In many ways, 2018 was a paradox of a year. US equities and 10-year Treasuries both had negative returns, which almost never happens. Cash was the highest performing asset class for the year1. The United States posted some of the strongest economic growth numbers we’ve seen in years, and yet the yield curve inverted, supposedly warning of a recession. This string of improbable statistics came with a return to normalcy in some areas – namely volatility.
The fast and furious march upward in equity prices of the past few years lulled many investors to sleep. Investors seemed to have forgotten that prices move up and down, even during upward trends. Over the last 90 years, markets have experienced a decline of ten percent about once a year2. While we had a stretch of years recently where this did not occur, from a historical standpoint, it is the likely scenario.
Trade tensions between the United States and China continued to increase over the quarter, and investors began to worry this would contribute to a slowdown in global growth. Indeed, economic data out of China did begin to soften in the fourth quarter, and the World Bank lowered its global economic growth forecast for 2019 to 2.9%. Germany, the largest Eurozone economy, also contributed to global growth concerns as real GDP declined 0.2% in the third quarter and economic data surprised to the downside during the fourth quarter.
Employment data in the United States continued to come in strong. The Federal Reserve raised its benchmark rate during the quarter but also lowered its projected number of rate hikes in 2019 from three to two increases. Economists are now expecting only one rate hike for 2019, however, as inflation seems to be contained and economic growth is moderating.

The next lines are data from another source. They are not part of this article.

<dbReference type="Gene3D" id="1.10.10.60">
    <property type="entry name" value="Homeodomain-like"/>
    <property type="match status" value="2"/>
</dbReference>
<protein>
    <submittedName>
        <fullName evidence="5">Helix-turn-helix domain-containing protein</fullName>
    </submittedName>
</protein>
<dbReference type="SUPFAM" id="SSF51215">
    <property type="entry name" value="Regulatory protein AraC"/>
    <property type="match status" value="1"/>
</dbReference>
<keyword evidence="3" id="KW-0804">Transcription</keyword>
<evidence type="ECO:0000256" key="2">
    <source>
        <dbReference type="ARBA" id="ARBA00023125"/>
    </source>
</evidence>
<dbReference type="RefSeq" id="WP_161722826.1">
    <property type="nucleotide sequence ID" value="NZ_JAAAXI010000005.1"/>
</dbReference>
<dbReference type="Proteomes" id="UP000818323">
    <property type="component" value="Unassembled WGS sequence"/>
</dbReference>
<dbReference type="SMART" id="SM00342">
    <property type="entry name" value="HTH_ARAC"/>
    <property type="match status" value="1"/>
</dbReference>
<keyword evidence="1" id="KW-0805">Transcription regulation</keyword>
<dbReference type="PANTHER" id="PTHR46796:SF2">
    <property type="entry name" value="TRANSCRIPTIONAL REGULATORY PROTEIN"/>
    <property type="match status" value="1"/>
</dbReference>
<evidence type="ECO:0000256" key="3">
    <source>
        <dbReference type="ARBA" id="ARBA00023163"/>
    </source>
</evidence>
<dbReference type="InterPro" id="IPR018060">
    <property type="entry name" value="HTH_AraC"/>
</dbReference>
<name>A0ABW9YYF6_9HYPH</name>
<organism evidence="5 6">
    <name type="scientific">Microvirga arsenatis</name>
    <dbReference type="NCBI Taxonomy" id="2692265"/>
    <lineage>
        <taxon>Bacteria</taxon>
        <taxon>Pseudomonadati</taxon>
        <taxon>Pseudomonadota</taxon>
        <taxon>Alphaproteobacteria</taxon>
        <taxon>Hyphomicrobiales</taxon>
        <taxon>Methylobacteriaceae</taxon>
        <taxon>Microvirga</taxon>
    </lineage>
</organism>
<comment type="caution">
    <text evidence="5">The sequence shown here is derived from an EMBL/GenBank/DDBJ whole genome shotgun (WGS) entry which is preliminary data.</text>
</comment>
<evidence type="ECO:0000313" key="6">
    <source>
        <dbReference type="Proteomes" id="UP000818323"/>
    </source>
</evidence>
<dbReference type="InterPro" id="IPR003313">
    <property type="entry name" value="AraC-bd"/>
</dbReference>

To the surprise of many investors, emerging markets held up better in the risk-off environment during the fourth quarter. A weaker U.S. dollar in December, lower valuations, and company-specific news contributed to outperformance over domestic equities.
Energy fell sharply during the quarter, stemming from a decline in crude prices. Additional supply resulting from sanctions being lifted on Iran surprised the market. MLPs, which provide investment exposure to pipelines that transport oil, gas, and other petroleum products, retreated in the fourth quarter amidst souring energy-related investor sentiment and several corporate actions taking place in the space. A combination of tax loss harvesting, corporate transactions and risk aversion negatively affected the asset class. Despite the equity market reaction, pipeline volumes, cash flow growth and balance sheets continue to strengthen in the space.
While cash was the highest performing asset for the year, it has been among the worst performing asset classes each year over the last ten – and on an annualized basis, it still is the worst performing asset class over the last ten years outside commodities. In other words, returns to cash over the long-term are still unattractive. We expect to remain in an environment of increased volatility as investors are looking for any cracks in the market. To reiterate, this is not unusual. The unusual rise in asset prices and fall in volatility, particularly in 2017, caused some investors to move into portfolios that may be more aggressive than their true risk tolerance would indicate.
Now is a good time to reach out to your relationship manager to review your appetite and ability to take risk and make sure that your portfolio is in line.
1 as measured by the 90 Day T-bill, returned 1.9%.
2 S&P 500 Index, 1928-2017